The Federal Government ICT market is flatlining in the face of the looming Commission of Audit Report and the May Budget - except for the Defence Materiel Organisation (DMO).
ICT goods and services with a total value of $2.29 billion were contracted in the first half of 2013-14 by Federal Government Departments excluding DMO. At the same time in the previous financial year, for the non-DMO segment of market this figure was $2.25 billion, representing a small increase of 1.9 percent.
Some categories in the non-DMO market fared better than others. IT Services remain the largest procurement category in the non-DMO market and recovered significantly from its position relative to the previous year. In the first half of 2013-14, $819.4 million worth of IT Services were contracted by non-DMO agencies, representing an increase of 37.8 percent in terms of Total Contract Value (TCV) compared to the same time last financial year.
However, the benefits of this recovery were unequally distributed. Almost one-third (32.9 percent) of the total value of the non-DMO IT Services spend in the first half of 2013-14 came from just four contracts shared by just two suppliers:
- A $128.7 million managed services agreement between IBM and the Australian Customs and Border Protection Service;
- A $58.5 million deal between the Department of Defence (Defence) and Accenture for a Departmental payroll system;
- A $42.3 million agreement between the Australian Taxation Office (ATO) and IBM for the eCommerce Platform Delivery Project; and
- A $40.2 million agreement between the ATO and Accenture for the design, building, testing and implementation services for the ongoing MR4 Client Register Project.
Software was the only other category in the non-DMO that experienced growth in the first half of 2013-14, when compared to the same period last year. Software TCV increased by 60.8% to $429.5 million in the first half of 2013-14, largely driven by the periodically recurring spend on Microsoft licences.
Just three high value contracts accounted for approximately one-third (31.0 percent) of the TCV of the non-DMO Software spend in the first half of 2013-14:
- A $60.1 million agreement between ATO and IBM for IBM Licenses and support services;
- A $48.3 million agreement between Finance and Data#3 Group as part of the Microsoft Volume Sourcing Arrangement; and
- A $24.9 million agreement between the ATO and Data#3 Group as part of the Microsoft Volume Sourcing Arrangement.
The Microsoft Volume Sourcing Arrangement is expected to achieve savings of over $100 million during its three-year term from July 2013 to July 2016.
The largest hardware agreement in the first half of 2013-14 amongst agencies excluding DMO was a $7.3 million agreement between the Department of Immigration and Border Protection and Fuji Xerox for multi-function device maintenance whilst the largest Telecommunications deal was a $29.0 million agreement struck between the Department of Agriculture and Optus for the provision of telecommunications services.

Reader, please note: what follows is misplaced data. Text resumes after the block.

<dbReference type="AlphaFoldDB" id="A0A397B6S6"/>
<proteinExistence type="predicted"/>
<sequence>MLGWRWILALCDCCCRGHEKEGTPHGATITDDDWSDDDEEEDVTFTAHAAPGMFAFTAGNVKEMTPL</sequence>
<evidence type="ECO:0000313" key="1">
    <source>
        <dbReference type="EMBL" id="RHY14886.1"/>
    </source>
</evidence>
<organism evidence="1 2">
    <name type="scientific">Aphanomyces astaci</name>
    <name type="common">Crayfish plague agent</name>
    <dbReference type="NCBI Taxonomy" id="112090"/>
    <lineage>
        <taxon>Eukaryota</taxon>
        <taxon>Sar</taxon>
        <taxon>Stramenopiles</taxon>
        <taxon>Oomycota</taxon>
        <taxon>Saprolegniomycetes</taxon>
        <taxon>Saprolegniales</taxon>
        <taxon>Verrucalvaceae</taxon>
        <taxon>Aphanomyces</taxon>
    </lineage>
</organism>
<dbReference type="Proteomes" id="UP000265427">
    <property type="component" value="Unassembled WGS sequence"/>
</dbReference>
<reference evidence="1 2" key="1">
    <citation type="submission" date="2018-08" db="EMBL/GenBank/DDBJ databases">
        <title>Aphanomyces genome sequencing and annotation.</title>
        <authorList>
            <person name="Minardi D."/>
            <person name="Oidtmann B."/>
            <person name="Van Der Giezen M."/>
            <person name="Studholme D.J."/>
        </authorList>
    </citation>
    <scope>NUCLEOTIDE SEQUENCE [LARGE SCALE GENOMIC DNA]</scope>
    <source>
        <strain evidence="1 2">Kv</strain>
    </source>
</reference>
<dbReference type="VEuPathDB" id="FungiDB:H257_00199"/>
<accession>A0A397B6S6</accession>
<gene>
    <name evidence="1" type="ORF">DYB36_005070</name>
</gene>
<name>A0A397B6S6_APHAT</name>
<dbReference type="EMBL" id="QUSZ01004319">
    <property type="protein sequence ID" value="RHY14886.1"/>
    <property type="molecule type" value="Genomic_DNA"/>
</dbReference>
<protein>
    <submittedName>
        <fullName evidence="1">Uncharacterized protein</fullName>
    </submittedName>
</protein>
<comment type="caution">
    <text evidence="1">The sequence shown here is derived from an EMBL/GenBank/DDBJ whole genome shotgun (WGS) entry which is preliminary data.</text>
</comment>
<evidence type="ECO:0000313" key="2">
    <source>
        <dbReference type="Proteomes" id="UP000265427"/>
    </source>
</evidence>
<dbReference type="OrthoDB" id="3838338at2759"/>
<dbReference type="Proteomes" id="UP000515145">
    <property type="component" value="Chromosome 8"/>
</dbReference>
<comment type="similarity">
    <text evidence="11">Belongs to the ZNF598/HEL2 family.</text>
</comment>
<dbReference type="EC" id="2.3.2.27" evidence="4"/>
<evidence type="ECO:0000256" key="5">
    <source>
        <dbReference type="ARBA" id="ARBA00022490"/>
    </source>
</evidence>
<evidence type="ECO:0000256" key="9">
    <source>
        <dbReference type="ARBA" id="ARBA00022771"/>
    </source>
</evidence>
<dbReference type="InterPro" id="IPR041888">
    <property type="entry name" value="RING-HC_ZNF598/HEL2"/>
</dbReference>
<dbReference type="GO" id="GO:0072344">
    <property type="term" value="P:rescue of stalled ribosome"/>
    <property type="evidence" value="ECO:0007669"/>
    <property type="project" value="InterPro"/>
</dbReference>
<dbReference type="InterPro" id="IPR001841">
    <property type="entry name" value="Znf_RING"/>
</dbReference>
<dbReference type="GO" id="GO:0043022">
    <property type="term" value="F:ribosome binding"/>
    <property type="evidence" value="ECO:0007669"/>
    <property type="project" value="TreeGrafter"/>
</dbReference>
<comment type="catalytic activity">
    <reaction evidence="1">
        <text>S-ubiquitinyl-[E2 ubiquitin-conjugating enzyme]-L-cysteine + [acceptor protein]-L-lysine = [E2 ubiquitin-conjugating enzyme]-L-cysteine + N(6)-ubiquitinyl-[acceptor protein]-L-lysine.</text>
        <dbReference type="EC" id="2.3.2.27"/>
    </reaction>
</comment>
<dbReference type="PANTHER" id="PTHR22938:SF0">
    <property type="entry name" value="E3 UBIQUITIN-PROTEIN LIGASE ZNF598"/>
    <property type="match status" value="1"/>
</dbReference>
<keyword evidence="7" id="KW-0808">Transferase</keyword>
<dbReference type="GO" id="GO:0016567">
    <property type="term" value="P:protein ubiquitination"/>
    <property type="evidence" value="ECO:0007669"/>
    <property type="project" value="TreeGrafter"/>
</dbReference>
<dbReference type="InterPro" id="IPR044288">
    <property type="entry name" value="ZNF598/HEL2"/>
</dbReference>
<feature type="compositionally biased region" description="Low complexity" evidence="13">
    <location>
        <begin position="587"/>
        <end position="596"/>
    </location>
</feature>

At a sub-category level, $485.8 million, or 23.6 percent, of TCV in the first half of 2013-14 was for ICT Labour Hire. SI Services represented 19.1 percent of the market, whilst IT Services Managed Services accounted for 16.7 percent.
The first half of 2013-14 witnessed a 2.6 percent decrease in the non-DMO Total Contract Number (TCN) to 7,163.
DMO Leading the Market
One large contract drives the DMO result – a $221.4 million agreement between DMO and Raytheon for Australian Defence Air System Support services.
DMO’s year-to-date TCV, according to Intermedium’s analysis of ICT contracts published via AusTender, is over $488 million, a 920 percent increase on the 2012-13 result. The DMO’s spike in procurement activity follows a three year lull in which no year had a TCV more than $60 million.
Glass half empty or half full?
Both the release of the Commission of Audit Report and the May Budget are likely to keep the brakes firmly on future ICT spending by Federal agencies, but the quest for smarter and cheaper ways of working is likely to spawn procurement of a different kind.
IT service and asset management solutions are being procured at both the Federal and State level, with the Federal Department of Health now in the market, and The Shared Services Centre likely to be in the market, to name just two. Applications to support mobile computing, and the uptake of ‘Bring Your Own Device’ as well as ‘Choose your own Device’ are also firmly on the uptake.
According to The Australian, it is expected that the Commission of Audit’s final report will be released three weeks before the May Budget. For the Abbott Government to achieve its surplus target, $60 billion year needs to be saved by 2023-24, according to the final report seen by The Australian.
To achieve the surplus target, a tight budgetary environment will need to be maintained well beyond the term of the current Coalition government.
“The size of Mr Hockey’s savings task is equivalent to total federal spending on education or defence and will demand the axing of complete government functions and reductions in spending on pensions and allowances”, states The Australian.
Consistent with the 2013 Queensland Commission of Audit, and the 2012 NSW Commission of Audit Report, the final report is may well recommend the Federal Government further outsource IT functions to the private sector despite the Coalition Government’s commitment to implement in-house shared services in “light-user agencies”.
The 2014-15 Budget will be handed down by Treasurer Joe Hockey on May 13. If The Australian is correct, the Commission of Audit Report will be released around Tuesday 22 April 2014 – a slow news week nesting between Easter and Anzac day and in the midst of school holidays.